LAUSD Eliminates Covid Mandates: Los Angeles Unified School District leaders on Tuesday officially withdrew from covid-19 protocols that were among the most extensive in the country. What it means: No vaccine mandate for schoolchildren, no weekly covid testing and voluntary masking. Read more from the Los Angeles Times.
Thousands of Kaiser Permanente therapists plan to strike: Kaiser Permanente mental health workers upset by heavy workloads and long patient waits announced plans Tuesday for an indefinite strike that could force about 2,000 workers in Northern California to cut appointments starting Aug. 15. Read more from Capital & Main , CalMatters , and SFGate .
See the California Healthline coverage summary below. For today’s national health news, read KHN Morning briefing.
Los Angeles Times: Long Beach child contracts monkeypox; Los Angeles County declares a state of emergency
A child in Long Beach has contracted monkeypox, health officials said, hours after Los Angeles County leaders declared a local emergency amid the spreading disease. “While news of a pediatric case may be alarming, please remember that monkeypox is still rare, much more difficult to catch than COVID-19 and other common childhood illnesses, and is rarely dangerous,” Dr. Anissa Davis, the city’s health officer, said in Long Beach’s announcement Tuesday. (Tuhi, 8/2)
Times Of San Diego: San Diego County declares local public health emergency over monkeypox
San Diego County declared a local public health emergency over monkeypox on Tuesday, but advised residents that the situation is “fundamentally different” from the coronavirus. The move follows Gov. Gavin Newsom’s declaration of a state of emergency on Monday to aid California’s vaccination efforts to control the outbreak. (Jennewein, 8/2)
Modesto Bee: California monkeypox emergency: What does it mean?
California Gov. Gavin Newsom declared a state of emergency Monday in response to the spread of smallpox in the state. But what does this mean and how does it affect your daily life? (Taylor, 8/2)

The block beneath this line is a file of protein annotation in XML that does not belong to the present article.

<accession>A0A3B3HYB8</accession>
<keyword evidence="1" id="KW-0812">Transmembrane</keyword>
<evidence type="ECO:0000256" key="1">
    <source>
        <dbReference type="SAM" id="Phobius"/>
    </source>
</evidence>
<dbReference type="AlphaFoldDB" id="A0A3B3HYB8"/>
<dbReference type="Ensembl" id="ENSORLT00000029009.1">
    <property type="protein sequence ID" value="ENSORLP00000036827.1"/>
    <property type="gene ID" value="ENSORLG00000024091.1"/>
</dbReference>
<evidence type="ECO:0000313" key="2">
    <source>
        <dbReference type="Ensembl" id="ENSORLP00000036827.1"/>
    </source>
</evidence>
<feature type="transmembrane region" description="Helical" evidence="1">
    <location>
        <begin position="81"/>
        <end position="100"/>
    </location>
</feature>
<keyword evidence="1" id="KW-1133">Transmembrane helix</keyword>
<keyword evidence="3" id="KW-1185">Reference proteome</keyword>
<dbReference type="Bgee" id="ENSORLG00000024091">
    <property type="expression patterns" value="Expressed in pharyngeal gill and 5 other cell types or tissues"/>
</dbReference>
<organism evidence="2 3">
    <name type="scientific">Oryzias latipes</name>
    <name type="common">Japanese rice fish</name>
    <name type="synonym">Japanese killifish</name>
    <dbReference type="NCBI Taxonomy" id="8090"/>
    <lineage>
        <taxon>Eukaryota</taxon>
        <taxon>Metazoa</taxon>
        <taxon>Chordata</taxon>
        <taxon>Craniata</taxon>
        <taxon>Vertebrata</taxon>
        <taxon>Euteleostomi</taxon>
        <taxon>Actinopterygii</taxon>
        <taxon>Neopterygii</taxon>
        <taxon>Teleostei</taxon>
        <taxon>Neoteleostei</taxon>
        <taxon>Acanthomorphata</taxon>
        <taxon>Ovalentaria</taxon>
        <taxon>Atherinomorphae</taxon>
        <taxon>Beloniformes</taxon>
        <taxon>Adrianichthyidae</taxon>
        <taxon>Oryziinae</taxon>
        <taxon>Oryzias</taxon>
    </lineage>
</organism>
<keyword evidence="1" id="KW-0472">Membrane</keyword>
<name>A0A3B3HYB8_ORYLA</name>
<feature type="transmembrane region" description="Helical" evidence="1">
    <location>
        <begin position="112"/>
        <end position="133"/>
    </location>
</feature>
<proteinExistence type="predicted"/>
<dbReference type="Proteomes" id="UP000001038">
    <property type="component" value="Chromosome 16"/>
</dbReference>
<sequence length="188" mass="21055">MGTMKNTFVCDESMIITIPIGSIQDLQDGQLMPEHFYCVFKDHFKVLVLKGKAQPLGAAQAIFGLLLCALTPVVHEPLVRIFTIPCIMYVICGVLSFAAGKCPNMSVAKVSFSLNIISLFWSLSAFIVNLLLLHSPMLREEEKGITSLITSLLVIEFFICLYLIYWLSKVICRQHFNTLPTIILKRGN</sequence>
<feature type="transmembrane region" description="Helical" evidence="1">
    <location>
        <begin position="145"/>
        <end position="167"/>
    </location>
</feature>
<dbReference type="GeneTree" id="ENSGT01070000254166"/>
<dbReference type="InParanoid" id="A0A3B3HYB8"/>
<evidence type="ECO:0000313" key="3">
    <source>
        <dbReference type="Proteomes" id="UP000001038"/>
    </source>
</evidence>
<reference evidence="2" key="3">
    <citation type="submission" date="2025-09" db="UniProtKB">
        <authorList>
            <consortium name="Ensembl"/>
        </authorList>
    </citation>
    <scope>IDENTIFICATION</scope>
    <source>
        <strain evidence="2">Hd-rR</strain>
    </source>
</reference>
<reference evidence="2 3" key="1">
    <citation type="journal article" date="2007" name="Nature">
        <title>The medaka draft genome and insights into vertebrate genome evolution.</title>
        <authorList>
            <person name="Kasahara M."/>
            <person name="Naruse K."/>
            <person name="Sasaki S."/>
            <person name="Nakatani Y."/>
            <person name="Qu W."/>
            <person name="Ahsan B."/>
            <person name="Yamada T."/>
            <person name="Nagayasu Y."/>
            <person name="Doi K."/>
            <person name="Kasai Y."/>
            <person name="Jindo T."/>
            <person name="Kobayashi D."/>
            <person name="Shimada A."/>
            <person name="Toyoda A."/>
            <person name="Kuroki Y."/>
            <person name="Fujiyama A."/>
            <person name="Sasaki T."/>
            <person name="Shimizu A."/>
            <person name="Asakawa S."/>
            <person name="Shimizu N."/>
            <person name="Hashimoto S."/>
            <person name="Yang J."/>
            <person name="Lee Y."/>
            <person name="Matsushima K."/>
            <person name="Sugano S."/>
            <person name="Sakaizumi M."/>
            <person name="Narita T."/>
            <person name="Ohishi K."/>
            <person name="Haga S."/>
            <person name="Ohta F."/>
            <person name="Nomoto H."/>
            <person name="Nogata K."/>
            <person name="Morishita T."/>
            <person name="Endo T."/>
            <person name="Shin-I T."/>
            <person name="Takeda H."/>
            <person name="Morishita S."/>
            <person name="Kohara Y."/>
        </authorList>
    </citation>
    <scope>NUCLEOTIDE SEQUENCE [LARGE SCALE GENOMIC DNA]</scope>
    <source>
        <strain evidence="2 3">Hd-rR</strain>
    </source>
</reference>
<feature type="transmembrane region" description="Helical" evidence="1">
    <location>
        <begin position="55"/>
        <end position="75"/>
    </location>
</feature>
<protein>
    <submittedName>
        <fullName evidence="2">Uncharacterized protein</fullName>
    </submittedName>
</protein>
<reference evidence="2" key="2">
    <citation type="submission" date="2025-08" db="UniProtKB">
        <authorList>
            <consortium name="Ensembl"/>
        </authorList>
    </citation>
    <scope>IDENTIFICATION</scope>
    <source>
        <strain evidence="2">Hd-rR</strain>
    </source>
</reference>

KQED: What’s going on with Monkeypox?
A state of emergency has been declared in San Francisco and the state of California due to monkeypox. More than 5,800 cases have been confirmed across the country so far. Getting this virus can be a very painful experience. So far, the majority of confirmed cases have been among queer men. And here in the Bay Area, people are trying to keep each other safe while pushing back against the stigma. (Guevara, Cabrera-Lomelli and Montecillo, 8/3)
San Francisco Chronicle: Monkeypox in California: Case tracking in the San Francisco Bay Area and statewide
The San Francisco Chronicle tracks monkeypox cases over time in the Bay Area, California and the United States. Our tally includes the number of cases reported since May 2022, using data from the California Department of Public Health and the US Centers for Disease Control and Prevention, and charting where and in which populations cases are occurring. (8/2)
Sacramento Bee: California’s COVID cases and hospital numbers slowly decline
Coronavirus activity is gradually declining in California after rising from early April to mid-July, state health data show. The California Department of Public Health reported Tuesday that the statewide rate of positive tests for COVID-19 was 14.5 percent, down from a July 15 peak of 16.3 percent. (McGough, 8/2)
USA Today: COVID deaths: U.S. stuck in ‘terrible plateau,’ experts say. that’s why
“Covid is over” may be trending in social media circles, but the weekly US death toll tells a different story. Despite a slight spike in July, the rate of COVID-19 deaths has remained steady since May at about 400 a day, according to a USA TODAY analysis of data from Johns Hopkins University. (Rodriguez, 8/3)
AP: Doctor: Biden’s COVID symptoms are back, in ‘good spirits’
President Joe Biden’s “loose cough” has returned as he faces a resurgent case of COVID-19, his doctor said Tuesday, although he “continues to feel fine.” White House physician Kevin O’Connor provided an update on the president’s condition as he continues to test positive for the virus. He said Biden “remains fever-free” and that his temperature, pulse, blood pressure, respiratory rate and oxygen saturation “remain completely normal.” (8/2)
Reuters: Omicron better invades young noses than other options; Loss of smell can predict memory problems